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DPWM OUTLOOK: Corrections Can Equal Opportunity

Entering 2022, investors were readying themselves for slow but solid economic growth and a leveling-off yet still positively-trending stock market. There’s no denying that much of the volatility we are seeing now is due to the markets’ reactions to Q1’s persistent inflation. It took turning the page to the new year for investors to fully face the reality of a more aggressive Fed, a slowdown in corporate earnings growth, and a devaluing of high-growth companies whose earnings may not be seen until the distant future.

In one respect, the market correction (defined as a decline of 10-20% from recent market highs) triggered in the first quarter shouldn’t have come as a surprise to experienced investors. There have been 27 such declines since World War II, with the last one occurring in 2018. By historical standards, a correction was overdue. Past corrections averaged a decline of 13.7% and lasted for about four months (not including corrections that turn into bear markets, i.e., a decline of 20% or more).13

Nevertheless, historical performance is only a guide, not a guarantee of the future. So, as investors look forward, they may see three significant headwinds for the market:

  • Inflation: While a tighter monetary policy is the Fed’s primary tool in fighting inflation, it’s a clunky one: higher interest rates take time to cycle through the economic Also, an aggressive Fed does little to solve the current supply chain problems that are significantly contributing to our rising prices.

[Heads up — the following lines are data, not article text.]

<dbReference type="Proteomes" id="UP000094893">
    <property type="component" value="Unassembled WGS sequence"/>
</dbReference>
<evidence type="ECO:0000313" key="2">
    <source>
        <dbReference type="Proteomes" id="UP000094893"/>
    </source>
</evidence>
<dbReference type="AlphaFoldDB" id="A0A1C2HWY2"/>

• Higher interest rates: While higher rates may be effective for lowering inflation for the long-term, it can come at a short-term cost to investors. Higher interest rates – along with any shrinking of the Fed’s balance sheet – may reduce liquidity in the markets which can put downward pressure on stocks.
  • Evolving geopolitical issues: We’ve seen markets unsettled by war in the past. They tend to regain their balance in a relatively short period of time. A peaceful resolution to the Ukraine crisis would be met would deep relief by investors, potentially allowing markets to rally and return to focusing on the economic fundamentals that promote a growing economy. But the conflict is unpredictable, and its global economic ramifications are wide and growing. The market’s near- term prospects are seemingly intertwined with the unfolding events in Eastern Europe.

Any significant market trend – be it up or down – can be a catalyst for opportunity elsewhere. Within our models, we took advantage of higher short-term rates and the bond sell-off by adding short- term Treasuries to the portfolios, thus adding protection against a market sell-off at higher yields.